Author(s)

;

Publication Year

Publisher

ISBN: 9781552212073-09

Categories: ,

Understanding the Principled Arguments for

Criminalizing Misbehaviour by Youths under

Twelve

From: Children and the Law

$1.20

Review of a recommendation to lower the minimum age of criminal responsibility in certain circumstances from twelve to ten.

View

Contributors

Anthony N. Doob

Anthony N. Doob is a professor of Criminology at the Centre of Criminology, University of Toronto and a Fellow of the Royal Society of Canada. He has been at the University of Toronto since 1968, first in the Department of Psychology and later at the Centre of Criminology. He graduated from Harvard in 1964 and received his PhD (in psychology) from Stanford University in 1967. He served as director of the Centre of Criminology from 1979 to 1989 and was one of the members of the Canadian Sentencing Commission from 1984 until 1987. He has written on a wide range of topics related to the youth and adult justice systems and Canadian imprisonment policies including Responding to Youth Crime in Canada (Toronto: University of Toronto Press, 2004, with Carla Cesaroni); Justice for Girls? Stability and Change in the Youth Justice Systems of the United States and Canada (Chicago: University of Chicago Press, 2009, with Jane Sprott); and “Punitive Trends and Stable Imprisonment Rates in Canada” in Michael Tonry, ed., Crime and Justice: A Review of Research, Vol. 36 (Chicago: University of Chicago Press, 2007, with Cheryl Marie Webster).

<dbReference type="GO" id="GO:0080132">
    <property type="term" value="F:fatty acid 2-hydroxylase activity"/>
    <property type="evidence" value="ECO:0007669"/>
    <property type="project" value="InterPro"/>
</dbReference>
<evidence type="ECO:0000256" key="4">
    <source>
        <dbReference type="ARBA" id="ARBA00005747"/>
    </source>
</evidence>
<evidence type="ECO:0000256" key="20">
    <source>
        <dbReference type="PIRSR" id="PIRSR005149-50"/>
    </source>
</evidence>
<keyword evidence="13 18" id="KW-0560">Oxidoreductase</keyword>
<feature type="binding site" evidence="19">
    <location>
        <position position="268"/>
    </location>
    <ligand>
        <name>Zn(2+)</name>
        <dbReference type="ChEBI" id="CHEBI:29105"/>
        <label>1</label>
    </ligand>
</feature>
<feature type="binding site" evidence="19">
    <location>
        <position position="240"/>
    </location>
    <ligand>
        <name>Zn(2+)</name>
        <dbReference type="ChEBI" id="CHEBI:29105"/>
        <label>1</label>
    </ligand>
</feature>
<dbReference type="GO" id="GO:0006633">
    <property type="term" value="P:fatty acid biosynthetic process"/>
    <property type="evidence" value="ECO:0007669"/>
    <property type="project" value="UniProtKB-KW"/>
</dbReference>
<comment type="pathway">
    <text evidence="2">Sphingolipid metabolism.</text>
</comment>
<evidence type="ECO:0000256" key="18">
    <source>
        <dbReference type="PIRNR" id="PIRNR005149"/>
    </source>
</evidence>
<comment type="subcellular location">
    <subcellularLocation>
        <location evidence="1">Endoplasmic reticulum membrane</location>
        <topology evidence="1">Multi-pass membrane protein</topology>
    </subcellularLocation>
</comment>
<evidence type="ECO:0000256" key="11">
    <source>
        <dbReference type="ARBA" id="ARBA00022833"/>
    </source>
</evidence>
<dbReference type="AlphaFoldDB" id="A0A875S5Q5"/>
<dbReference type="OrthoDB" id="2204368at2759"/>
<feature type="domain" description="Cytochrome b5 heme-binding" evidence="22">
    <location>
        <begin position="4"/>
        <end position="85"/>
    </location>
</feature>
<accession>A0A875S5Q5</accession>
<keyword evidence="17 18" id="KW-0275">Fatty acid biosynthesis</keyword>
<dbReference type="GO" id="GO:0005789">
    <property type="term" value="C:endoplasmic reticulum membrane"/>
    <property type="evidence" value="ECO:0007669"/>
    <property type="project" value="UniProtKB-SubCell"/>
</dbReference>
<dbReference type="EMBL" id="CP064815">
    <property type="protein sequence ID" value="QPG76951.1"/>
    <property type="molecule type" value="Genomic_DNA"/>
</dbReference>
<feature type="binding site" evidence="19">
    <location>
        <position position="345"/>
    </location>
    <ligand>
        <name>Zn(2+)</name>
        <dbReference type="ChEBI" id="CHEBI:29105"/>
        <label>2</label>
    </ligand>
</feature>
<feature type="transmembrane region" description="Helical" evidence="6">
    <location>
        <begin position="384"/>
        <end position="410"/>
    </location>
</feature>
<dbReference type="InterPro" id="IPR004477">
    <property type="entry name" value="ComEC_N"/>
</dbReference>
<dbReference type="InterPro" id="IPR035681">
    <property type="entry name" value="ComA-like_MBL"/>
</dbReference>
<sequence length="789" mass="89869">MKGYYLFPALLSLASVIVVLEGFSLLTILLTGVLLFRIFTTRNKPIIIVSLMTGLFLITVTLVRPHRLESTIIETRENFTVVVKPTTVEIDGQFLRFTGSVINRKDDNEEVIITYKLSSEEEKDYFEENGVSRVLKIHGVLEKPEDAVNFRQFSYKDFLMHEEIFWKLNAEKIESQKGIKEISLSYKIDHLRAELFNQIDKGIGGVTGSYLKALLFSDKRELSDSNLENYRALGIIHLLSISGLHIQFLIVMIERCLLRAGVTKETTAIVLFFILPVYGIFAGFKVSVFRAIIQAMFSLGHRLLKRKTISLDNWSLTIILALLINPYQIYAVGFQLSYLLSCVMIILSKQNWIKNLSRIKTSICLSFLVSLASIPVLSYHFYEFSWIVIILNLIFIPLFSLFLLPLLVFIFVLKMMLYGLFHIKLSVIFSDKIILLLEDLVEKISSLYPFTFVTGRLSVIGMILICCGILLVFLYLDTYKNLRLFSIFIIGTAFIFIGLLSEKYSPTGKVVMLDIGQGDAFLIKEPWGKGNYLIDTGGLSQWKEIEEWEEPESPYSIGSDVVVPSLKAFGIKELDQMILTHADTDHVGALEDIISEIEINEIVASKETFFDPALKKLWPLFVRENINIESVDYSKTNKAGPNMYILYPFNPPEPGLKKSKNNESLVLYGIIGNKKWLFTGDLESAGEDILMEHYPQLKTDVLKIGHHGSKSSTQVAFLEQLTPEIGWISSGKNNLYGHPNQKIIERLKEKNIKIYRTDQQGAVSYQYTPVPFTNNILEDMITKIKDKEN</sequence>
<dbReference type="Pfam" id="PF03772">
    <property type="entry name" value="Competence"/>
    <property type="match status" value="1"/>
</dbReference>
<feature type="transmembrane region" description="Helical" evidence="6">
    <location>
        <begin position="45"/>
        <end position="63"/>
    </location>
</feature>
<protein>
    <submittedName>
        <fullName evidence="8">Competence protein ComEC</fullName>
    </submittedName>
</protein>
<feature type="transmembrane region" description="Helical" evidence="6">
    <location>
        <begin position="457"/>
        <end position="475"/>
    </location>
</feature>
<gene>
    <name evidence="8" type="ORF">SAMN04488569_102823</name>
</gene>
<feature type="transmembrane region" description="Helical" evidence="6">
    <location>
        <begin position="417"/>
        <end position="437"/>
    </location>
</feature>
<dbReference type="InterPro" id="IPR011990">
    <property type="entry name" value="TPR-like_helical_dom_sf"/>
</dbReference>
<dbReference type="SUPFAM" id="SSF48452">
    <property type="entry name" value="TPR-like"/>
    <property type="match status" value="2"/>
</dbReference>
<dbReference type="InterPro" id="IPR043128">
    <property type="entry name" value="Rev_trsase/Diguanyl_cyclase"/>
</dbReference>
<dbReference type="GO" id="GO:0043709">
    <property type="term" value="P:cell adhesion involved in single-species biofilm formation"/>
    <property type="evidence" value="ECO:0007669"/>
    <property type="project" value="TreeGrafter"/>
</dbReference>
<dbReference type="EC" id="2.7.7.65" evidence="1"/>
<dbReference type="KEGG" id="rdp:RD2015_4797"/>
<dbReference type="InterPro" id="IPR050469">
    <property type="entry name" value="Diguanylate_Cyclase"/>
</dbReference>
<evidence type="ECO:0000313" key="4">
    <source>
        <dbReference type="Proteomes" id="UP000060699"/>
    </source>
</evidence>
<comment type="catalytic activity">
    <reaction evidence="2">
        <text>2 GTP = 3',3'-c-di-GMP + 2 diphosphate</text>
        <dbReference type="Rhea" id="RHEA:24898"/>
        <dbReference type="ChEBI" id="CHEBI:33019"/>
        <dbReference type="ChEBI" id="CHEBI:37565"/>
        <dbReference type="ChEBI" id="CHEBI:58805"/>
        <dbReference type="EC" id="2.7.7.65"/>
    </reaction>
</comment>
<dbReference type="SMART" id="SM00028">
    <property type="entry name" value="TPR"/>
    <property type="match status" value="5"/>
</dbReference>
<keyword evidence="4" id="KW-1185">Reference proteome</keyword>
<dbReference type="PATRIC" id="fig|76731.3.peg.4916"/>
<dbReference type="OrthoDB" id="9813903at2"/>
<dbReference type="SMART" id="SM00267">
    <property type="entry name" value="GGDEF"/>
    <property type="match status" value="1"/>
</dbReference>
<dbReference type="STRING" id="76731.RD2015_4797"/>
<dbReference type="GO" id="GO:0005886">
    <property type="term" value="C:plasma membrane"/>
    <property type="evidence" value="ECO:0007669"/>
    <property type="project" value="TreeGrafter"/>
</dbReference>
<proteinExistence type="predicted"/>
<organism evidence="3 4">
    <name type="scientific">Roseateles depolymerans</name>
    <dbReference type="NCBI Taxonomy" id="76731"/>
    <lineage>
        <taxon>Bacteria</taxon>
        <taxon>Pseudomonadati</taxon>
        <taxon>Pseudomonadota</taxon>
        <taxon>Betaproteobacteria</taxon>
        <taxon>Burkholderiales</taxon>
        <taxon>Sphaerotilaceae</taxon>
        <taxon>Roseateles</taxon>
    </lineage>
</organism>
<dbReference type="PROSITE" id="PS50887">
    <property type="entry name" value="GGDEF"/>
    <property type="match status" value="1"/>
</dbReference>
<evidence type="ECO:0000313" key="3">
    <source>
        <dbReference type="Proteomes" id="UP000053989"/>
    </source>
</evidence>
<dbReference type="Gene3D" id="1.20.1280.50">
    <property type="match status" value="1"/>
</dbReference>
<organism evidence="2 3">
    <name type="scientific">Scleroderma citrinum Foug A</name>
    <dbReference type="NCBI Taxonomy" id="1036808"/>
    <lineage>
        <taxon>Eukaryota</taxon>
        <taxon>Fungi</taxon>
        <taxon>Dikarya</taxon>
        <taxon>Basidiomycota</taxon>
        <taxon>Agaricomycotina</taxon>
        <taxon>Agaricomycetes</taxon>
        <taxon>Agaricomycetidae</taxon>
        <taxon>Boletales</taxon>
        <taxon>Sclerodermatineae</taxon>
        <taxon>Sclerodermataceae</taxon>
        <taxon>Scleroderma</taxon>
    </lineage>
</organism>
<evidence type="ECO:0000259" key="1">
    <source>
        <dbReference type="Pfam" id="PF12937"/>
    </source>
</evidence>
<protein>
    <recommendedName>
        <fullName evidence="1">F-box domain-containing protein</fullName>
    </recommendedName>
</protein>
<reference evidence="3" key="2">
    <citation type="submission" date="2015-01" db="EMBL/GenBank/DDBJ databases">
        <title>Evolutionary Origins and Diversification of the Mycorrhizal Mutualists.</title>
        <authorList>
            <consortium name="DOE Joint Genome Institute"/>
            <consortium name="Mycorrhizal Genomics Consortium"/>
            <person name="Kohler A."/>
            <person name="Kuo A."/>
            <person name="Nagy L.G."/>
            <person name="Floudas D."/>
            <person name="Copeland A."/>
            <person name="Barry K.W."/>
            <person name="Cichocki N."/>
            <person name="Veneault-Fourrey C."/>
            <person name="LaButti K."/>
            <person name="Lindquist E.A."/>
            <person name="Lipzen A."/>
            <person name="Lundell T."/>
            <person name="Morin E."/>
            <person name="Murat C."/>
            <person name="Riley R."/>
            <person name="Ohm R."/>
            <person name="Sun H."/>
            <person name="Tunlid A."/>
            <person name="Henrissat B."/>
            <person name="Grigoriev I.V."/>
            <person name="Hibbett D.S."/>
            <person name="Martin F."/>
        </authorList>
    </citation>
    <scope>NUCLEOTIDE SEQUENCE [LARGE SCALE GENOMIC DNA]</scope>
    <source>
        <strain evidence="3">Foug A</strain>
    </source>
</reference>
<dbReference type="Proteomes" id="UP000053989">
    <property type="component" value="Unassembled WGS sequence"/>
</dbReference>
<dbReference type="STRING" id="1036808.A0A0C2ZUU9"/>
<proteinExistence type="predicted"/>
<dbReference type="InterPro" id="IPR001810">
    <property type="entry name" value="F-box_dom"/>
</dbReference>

Jane B. Sprott

Jane B. Sprott received her PhD from the Centre of Criminology at the University of Toronto. She is currently an associate professor in the Department of Criminal Justice and Criminology at Ryerson University. Her research interests include the operation of the youth and adult criminal justice systems, pretrial detention, and perceptions of crime and criminal justice policies. Professor Sprott has published work on a variety of issues related to youth justice including, most recently, Justice for Girls? Stability and Change in the Youth Justice Systems of the United States and Canada (Chicago: University of Chicago Press, 2009, with Anthony N. Doob); “Punishing Processes in Youth Court: Procedural Justice, Court Atmosphere and Youths’ Views of the Legitimacy of the Justice System” (2010) 52:5 Canadian Journal of Criminology and Criminal Justice, with Greene, Madon, and Jung; and “Gendered Treatment: Bail Conditions Placed on Youths” (2010) 52: 4 Canadian Journal of Criminology and Criminal Justice, with Anthony N. Doob.